Rats seem to be everywhere lately, but don’t worry about another great plague.
Last week Pete Springer was inspired by one of my archive blogs to write about his teaching days with class pets – rats. His post was headed by a picture of a most adorable rat which reminded me of TV star Roland Rat; the only rat to join a sinking ship, credited with saving TVam breakfast television in the 1980’s.
One of my children did have a pet rat in his class, I did hold it once and it was very cute; after all, rats are just big mice and I had pet mice in my junior school years. My friend and I bought two mice from Aldershot market, plus a little book on mice and assured our parents they were both male. Of course they weren’t. Luckily my father loved woodwork; the designer shed/greenhouse he had built himself was soon filled with cages and bags of hay and oats. We ended up with forty mice, some of them pregnant, I will draw a veil over what happened to them next.
By strange coincidence, just before Pete posted his blog, I heard from my friend 300 miles away ( too far away to be of any assistance ) that her young dog had found a rats’ nest in the garden. As a busy carer for her elderly mother the last thing she wanted to find on the staircase was a blind, hairless, mewling baby rat being tenderly licked by the dog. ( Handy hint, this is one of the many reasons why it is not a good idea to let dogs lick your face. )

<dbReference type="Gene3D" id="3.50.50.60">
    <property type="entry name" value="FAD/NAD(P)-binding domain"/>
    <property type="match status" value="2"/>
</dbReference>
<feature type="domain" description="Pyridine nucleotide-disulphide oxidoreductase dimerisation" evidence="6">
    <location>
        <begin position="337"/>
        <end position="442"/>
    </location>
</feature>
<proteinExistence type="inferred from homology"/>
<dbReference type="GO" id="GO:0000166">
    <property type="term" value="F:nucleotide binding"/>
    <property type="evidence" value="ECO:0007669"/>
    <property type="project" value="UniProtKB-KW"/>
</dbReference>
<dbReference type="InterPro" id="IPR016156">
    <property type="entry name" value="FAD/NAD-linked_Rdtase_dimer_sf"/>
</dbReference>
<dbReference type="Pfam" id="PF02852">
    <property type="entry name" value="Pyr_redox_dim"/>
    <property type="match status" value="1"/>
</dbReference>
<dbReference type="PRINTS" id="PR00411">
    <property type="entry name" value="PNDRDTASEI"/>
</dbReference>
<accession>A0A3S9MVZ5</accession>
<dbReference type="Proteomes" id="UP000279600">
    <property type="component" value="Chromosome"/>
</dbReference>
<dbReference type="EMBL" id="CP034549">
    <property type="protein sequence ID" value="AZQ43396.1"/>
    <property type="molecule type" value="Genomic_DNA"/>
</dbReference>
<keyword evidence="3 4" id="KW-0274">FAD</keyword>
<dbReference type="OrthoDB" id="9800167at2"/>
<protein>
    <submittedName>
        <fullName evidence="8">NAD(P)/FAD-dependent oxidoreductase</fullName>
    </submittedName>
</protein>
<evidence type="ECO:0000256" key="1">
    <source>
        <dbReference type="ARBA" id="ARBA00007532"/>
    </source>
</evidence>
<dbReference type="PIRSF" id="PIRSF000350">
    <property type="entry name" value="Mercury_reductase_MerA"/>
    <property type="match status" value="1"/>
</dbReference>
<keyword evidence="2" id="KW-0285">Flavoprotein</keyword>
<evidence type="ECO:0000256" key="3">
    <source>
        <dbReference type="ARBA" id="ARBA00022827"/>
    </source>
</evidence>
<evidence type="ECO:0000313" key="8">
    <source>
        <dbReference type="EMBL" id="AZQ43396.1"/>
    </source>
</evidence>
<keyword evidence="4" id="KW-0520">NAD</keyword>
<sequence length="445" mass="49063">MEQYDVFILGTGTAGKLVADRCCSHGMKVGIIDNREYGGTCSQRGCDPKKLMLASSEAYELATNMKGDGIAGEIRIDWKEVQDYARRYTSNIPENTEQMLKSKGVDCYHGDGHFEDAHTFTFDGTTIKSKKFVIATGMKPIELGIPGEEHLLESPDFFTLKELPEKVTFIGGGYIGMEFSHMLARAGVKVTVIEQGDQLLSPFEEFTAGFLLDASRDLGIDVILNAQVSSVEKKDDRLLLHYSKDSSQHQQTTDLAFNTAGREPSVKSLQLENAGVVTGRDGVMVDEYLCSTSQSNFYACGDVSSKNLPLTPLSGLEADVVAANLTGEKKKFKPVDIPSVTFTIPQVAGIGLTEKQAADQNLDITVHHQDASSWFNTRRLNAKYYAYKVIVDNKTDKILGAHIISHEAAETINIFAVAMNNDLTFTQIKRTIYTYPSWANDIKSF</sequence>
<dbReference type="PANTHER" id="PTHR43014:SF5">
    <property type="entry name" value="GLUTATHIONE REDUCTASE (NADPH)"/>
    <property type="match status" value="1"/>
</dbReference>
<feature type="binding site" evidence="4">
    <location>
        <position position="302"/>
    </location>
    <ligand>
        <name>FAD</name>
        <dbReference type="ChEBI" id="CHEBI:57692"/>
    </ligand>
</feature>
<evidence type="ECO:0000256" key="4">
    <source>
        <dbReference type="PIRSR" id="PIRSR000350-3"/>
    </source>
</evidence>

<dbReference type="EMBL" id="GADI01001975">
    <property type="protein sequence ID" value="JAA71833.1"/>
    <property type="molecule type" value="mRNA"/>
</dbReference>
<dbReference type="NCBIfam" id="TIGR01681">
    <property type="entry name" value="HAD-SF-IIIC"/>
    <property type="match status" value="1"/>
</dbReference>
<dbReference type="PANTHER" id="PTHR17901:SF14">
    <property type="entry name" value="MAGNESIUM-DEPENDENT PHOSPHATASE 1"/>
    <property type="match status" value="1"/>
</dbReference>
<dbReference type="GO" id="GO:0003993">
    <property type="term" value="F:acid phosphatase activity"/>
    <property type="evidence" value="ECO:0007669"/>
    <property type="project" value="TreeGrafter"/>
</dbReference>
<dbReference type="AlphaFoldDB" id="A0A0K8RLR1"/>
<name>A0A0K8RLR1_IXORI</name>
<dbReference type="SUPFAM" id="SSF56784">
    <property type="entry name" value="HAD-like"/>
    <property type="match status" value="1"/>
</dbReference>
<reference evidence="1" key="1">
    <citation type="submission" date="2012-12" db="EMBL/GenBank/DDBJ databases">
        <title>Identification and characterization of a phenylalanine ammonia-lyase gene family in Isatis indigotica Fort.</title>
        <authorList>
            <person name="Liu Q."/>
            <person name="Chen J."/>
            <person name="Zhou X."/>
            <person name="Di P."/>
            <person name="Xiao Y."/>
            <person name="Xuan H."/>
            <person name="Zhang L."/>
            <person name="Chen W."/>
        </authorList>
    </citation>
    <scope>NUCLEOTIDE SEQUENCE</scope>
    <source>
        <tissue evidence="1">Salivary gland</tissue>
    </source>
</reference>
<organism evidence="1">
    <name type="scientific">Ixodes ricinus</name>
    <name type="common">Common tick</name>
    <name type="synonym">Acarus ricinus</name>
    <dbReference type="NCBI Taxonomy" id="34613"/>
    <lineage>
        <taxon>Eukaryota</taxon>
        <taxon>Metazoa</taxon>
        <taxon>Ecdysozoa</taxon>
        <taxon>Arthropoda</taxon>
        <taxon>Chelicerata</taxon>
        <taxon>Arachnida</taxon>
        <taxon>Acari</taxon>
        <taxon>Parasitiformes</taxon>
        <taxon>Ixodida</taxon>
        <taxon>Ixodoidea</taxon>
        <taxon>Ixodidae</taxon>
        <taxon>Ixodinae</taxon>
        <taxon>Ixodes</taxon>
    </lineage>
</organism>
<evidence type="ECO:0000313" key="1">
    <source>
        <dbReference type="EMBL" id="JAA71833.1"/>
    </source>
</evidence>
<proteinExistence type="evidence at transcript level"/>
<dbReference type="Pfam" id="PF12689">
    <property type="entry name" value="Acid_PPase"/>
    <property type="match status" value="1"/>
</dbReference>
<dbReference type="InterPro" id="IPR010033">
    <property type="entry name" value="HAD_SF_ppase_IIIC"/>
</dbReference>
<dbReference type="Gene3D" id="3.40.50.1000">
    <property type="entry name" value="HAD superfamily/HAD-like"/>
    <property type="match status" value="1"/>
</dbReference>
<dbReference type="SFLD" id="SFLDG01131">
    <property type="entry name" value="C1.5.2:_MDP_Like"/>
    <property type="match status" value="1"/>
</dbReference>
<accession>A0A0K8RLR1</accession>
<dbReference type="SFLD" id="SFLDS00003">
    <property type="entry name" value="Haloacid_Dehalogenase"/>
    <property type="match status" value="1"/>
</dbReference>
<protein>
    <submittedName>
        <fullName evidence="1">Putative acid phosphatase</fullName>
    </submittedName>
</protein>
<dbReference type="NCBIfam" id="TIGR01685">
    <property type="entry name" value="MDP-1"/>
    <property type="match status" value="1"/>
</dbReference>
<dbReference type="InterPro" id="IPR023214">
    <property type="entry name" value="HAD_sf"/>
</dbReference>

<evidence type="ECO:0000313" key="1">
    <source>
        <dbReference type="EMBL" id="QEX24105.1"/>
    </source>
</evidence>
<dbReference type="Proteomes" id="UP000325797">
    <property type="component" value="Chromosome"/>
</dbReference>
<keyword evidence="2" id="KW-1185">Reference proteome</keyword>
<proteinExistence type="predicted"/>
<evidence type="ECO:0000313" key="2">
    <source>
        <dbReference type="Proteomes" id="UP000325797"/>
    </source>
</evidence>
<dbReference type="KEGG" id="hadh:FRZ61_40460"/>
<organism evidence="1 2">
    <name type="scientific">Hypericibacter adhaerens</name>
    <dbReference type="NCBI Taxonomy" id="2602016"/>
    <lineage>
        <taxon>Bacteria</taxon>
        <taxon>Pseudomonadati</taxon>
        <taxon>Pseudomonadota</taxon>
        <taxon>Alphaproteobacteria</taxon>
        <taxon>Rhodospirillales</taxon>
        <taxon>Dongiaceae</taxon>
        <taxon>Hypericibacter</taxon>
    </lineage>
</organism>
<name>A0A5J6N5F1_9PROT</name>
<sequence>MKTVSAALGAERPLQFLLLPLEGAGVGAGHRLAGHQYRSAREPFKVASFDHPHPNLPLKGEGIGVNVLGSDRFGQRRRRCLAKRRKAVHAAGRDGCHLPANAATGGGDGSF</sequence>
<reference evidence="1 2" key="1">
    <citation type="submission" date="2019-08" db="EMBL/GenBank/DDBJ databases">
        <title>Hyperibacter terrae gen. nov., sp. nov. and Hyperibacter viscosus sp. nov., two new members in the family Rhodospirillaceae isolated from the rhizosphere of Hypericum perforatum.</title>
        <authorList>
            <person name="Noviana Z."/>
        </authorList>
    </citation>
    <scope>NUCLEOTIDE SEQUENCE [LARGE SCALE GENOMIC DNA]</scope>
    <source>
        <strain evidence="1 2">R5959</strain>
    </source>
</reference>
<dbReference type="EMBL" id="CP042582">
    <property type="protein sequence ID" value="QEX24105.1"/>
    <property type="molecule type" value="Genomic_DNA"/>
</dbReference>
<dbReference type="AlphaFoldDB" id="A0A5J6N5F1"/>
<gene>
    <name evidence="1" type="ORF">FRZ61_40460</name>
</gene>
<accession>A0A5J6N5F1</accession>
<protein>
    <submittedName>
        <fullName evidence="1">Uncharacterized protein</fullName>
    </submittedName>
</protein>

Thankful that this could not happen to us as we don’t have a dog I was soon to get my come uppance. Since we finally got around to having the outside light in the back garden fixed it comes on quite often, usually to reveal a fox; the fox suspected of chewing up my garden shoes. Late one night ( at a time when only bloggers and foxes are awake ) the light came on and there was Mr. Fox playing with something furry, and it didn’t look like a slipper.
In the morning there was a dead rat on the back lawn. Obviously the fox has better things to eat. Feeling like a frontierswoman I trekked the few yards to the bottom of the garden and got the spade out. Throw him over the fence? No, we have nice neighbours. Put him in my compost bin? No, never put meat in your garden compost. The council food waste bin that you can put meat in? No it’s got our house number on. I gave him a woodland burial, relieved that I managed to scoop him off the grass with the spade. Two mornings later a second dead rat appeared. Perhaps the foxes are doing us a favour with rat control.
The ‘woodland garden’ is the corner where the compost bins and insect hotels hide; a tangle of apple tree, holly and ivy and sapling nursery. Cyberspouse suggested the piles of branches preserved for hedgehogs and insects are also luxury living for rats. I have never seen a hedgehog in our garden despite the plentiful supply of slugs for them to eat.
While we sign petitions to save hedgehogs and are reminded to mind the gap, leave holes in our fences for hedgehogs to travel, no one suggests we worry about the survival of rats. When does wildlife become a pest? Why are we not urged to protect rats’ environment and put food out for them?
What wildlife do you have in your neighbourhood?